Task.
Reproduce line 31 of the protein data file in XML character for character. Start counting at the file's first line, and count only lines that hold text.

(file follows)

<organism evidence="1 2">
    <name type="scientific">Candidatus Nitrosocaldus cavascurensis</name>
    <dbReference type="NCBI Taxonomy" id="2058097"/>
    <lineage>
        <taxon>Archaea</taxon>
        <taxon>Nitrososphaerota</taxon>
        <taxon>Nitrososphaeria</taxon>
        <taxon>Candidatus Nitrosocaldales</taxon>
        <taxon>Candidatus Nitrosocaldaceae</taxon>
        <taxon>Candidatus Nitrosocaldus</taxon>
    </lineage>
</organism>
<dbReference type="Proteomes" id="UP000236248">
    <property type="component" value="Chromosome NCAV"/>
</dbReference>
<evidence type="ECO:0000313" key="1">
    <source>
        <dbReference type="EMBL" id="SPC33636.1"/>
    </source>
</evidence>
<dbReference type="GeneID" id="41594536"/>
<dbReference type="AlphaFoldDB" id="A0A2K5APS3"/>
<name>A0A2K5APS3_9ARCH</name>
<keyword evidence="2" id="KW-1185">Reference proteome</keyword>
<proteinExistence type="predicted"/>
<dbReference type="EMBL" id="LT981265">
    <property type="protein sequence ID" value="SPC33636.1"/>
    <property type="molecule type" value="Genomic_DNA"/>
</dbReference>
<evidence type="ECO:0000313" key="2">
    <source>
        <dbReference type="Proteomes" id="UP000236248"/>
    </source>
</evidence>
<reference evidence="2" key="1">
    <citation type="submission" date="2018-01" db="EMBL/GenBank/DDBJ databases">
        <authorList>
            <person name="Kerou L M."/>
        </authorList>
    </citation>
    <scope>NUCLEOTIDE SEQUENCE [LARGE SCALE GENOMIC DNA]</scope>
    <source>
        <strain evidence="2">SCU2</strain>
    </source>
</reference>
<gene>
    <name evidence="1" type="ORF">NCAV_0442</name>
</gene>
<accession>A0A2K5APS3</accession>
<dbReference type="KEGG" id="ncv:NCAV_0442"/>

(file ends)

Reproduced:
    <source>